A three-paneled look at the worldwide AIDS crisis: in Montreal, a porn actor (Ashmore) schemes to pass his mandatory blood test; a young nun (Sevigny) makes a personal sacrifice for the benefit of a South African village; in rural China, a black market operative (Liu) posing as a goverment-sanctioned blood drawer jeopardizes an entire village's safety.
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Cedric the Entertainer,
Barry Munday wakes up after being attacked to realize that he's missing his family jewels. To make matters worse, he learns he's facing a paternity lawsuit filed by a woman he can't remember having sex with.
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Sister Hilde narrates three separates stories, each directly concerning the AIDS crisis. From a Montréal based order, Sister Hilde, Sister Mary and Clara, a novice, have just arrived in Africa to work as nurses in a plantation's medical center. They learn that legend there has it that having sex with a virgin will transfer infection out from oneself. Because of this legend, an infant girl is raped. Clara, who also learns the main cause of the virus' spread within the plantation, does whatever she can to ensure that Hallyday, the plantation owner, flexes his economic power to right the wrongs on the plantation. Back in Montréal, a porn actor named Denys has been cheating on his mandatory monthly HIV tests, using his father's blood to pass as his own. As he believes he has been exposed to the virus, the negative results will allow him to continue working. When he is caught, his mother, Olive, learns the hard way of her son's true HIV status and his occupation, and devises a strategy for... Written by
There is a lot of sadness in this film artfully rendered, and a measure of grace too, which feels hard-earned. The writer-director Thom Fitzgerald, at the NY screening, said that the reality he encountered while researching it was probably even worse than he could bear to show. (Amazingly, the renowned Dr. David Ho was also present at the screening, which added another hopeful touch: HIV/AIDS progress is being made but, as the film shows, funding and education are still lacking in poor countries, and attitudes are often still messed up in rich ones.) There is a didactic purpose in 3 Needles, but fortunately Fitzgerald has the storytelling skills and the director's talent to bear the load. You may not buy everything in it, and you may be angry at him for some of the tough images and choices, but the human emotion and pain, the weakness and strength are gripping and undeniable. And many of the secondary observations, about characters and place, feel sharp and well-observed.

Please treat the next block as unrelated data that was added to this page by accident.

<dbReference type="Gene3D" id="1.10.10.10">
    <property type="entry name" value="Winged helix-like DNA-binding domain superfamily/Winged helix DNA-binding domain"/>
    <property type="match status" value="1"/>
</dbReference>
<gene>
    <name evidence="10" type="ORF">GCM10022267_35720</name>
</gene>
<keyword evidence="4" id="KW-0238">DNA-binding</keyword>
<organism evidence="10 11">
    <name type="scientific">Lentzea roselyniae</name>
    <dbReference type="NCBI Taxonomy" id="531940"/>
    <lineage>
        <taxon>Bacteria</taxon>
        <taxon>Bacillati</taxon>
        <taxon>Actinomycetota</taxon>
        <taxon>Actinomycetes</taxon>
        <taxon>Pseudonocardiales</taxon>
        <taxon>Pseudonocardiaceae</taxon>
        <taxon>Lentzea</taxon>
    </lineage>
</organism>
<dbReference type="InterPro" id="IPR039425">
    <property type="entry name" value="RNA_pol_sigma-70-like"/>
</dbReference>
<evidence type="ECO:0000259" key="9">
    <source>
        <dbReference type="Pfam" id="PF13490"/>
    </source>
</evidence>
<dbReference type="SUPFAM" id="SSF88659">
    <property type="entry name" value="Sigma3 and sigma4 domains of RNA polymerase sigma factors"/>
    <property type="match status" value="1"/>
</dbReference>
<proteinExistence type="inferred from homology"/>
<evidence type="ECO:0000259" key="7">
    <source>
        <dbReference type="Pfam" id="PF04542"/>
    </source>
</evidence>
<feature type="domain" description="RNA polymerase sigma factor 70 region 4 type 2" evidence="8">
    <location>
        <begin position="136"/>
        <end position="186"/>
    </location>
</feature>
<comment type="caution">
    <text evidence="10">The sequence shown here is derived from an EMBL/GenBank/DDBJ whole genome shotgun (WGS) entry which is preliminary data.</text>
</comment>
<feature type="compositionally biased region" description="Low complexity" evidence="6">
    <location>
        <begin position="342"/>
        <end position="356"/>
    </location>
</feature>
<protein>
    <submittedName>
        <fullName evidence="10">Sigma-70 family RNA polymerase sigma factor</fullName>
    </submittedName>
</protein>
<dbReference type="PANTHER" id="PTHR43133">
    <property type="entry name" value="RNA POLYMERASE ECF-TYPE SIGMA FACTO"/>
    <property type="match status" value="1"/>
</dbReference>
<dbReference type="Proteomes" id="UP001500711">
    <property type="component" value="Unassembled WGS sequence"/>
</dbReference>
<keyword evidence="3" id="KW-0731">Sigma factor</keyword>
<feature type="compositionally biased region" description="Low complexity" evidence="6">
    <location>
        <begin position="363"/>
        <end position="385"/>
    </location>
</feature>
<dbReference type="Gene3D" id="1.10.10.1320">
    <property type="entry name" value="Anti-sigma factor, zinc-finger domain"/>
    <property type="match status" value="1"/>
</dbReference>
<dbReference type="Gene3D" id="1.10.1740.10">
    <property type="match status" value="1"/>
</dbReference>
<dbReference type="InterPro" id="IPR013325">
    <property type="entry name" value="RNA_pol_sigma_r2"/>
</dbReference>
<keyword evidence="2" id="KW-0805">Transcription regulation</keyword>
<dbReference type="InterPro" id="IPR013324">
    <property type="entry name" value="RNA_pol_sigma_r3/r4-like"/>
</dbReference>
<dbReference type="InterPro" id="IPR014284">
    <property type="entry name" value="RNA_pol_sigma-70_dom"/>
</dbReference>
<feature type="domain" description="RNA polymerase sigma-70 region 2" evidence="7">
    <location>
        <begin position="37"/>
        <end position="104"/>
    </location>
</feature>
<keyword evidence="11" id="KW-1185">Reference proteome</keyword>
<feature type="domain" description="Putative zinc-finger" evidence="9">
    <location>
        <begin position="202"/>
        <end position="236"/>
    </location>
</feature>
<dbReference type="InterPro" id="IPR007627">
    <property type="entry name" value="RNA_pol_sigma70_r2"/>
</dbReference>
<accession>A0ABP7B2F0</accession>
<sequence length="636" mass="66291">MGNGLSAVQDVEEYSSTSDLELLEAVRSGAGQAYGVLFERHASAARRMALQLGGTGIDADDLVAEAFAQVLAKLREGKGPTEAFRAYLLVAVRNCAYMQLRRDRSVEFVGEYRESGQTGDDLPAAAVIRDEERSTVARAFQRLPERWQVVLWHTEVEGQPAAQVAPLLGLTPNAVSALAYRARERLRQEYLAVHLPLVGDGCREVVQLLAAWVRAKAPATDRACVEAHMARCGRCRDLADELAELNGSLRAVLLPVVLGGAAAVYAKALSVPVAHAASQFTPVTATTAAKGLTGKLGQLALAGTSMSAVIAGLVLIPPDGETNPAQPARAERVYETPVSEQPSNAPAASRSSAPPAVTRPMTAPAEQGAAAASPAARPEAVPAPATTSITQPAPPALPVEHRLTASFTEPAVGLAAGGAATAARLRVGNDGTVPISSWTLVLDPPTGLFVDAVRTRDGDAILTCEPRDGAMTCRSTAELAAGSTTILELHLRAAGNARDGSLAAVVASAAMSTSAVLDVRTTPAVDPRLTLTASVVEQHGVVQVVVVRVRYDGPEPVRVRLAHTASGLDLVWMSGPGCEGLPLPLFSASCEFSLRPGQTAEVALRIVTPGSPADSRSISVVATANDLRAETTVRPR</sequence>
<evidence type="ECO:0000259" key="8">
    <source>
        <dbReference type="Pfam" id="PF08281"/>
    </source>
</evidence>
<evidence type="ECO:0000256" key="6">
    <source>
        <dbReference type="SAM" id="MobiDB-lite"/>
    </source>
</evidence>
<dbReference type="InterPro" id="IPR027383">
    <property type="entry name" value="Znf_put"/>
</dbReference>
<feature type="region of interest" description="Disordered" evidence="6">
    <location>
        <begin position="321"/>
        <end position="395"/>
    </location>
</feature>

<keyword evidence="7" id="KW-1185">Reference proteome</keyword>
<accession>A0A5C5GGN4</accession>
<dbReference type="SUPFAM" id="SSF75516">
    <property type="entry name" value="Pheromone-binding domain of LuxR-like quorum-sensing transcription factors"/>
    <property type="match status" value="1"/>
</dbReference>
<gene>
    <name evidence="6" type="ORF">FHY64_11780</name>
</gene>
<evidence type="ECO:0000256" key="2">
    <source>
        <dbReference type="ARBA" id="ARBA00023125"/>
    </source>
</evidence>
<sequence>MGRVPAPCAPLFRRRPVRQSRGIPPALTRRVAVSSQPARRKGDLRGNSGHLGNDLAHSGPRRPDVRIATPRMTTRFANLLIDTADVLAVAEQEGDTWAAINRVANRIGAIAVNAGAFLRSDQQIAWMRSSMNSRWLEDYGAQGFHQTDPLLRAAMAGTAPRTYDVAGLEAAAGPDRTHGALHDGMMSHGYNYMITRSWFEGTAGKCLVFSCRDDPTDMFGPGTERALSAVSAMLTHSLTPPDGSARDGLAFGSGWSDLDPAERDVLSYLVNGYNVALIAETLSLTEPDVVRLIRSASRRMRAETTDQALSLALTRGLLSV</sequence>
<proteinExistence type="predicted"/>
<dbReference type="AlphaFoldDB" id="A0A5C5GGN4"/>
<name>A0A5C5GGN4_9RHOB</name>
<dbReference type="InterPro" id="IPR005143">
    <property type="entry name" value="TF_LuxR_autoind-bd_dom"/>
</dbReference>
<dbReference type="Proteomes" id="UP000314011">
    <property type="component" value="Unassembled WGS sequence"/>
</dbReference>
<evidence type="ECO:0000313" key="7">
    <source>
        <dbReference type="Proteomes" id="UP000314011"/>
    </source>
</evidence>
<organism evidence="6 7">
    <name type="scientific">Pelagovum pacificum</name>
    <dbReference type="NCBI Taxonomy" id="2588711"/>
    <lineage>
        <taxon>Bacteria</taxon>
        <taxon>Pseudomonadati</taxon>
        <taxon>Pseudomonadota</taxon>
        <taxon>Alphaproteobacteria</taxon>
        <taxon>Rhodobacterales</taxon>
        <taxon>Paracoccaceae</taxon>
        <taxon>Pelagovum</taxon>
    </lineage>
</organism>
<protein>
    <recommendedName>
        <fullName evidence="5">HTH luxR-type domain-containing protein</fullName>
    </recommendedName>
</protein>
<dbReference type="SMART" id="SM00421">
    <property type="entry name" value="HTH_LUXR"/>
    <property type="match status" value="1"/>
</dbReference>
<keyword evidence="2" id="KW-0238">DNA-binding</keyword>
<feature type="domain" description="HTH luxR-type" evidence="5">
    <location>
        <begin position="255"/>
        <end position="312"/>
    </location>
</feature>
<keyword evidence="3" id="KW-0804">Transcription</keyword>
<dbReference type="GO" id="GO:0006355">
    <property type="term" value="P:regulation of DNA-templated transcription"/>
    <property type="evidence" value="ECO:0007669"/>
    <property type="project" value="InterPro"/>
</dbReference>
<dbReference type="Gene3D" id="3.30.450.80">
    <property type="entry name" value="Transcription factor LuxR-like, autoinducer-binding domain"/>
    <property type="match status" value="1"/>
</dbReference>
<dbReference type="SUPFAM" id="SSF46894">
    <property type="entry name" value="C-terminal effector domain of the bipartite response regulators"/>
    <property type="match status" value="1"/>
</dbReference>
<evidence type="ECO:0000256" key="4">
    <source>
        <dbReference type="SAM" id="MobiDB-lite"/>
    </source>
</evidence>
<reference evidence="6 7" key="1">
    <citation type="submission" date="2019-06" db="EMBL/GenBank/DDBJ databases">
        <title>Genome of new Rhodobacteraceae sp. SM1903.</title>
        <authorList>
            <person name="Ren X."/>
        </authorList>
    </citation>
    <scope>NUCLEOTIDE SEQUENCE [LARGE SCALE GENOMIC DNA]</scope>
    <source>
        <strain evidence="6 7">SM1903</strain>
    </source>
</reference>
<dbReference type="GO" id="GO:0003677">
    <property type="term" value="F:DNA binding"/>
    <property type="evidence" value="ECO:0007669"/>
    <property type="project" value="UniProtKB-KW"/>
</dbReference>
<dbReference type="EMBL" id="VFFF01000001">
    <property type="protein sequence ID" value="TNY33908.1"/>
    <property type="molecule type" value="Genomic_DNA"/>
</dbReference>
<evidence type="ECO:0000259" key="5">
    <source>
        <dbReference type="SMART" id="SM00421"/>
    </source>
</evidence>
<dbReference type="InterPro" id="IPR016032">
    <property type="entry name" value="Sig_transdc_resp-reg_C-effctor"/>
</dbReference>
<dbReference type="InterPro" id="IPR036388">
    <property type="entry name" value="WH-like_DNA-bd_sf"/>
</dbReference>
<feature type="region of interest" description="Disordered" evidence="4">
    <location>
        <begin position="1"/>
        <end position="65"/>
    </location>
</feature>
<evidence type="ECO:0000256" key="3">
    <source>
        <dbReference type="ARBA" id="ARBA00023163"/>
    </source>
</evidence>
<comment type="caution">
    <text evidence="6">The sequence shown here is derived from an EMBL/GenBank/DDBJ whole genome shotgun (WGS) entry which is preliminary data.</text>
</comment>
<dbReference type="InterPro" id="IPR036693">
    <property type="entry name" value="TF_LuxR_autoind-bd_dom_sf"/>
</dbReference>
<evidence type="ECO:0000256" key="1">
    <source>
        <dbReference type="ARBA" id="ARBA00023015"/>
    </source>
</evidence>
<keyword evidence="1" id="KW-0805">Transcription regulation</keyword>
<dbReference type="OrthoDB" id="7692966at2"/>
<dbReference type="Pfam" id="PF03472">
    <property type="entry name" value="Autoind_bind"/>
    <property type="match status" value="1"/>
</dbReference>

The prologue is a perfect example of a warm, vibrant image giving way to a shocking one: Teenage boys of an African tribe cover their bodies with a pale paste, un-self-consciously helping each other, though they are naked. It is an ancient ritual and they appear eager, joking around but purposeful. Later they are to be circumcised, the passageway into becoming men. The image of the knife, for reasons which will be instantly clear, is uniquely jolting. Surprisingly the movie manages to sustain the intensity, asking questions while shining a light on different corners of the world.
The acting and cinematography are uniformly good, the latter especially considering the low budget. Most of the South Africans were non-actors, including tribespeople who had never even seen a film. Fitzgerald called this version "the director's cut" since his Canadian distributor previously showed a much different version which cut several scenes, and jumbled the stories together. This might have made sense in another movie, but with the stories on 3 different continents, this version, with each played discretely, seemed much better. Also, Fitzgerald said he shot a 4th scenario which he cut, probably for length. See this on the big screen and it will very likely stay with you.
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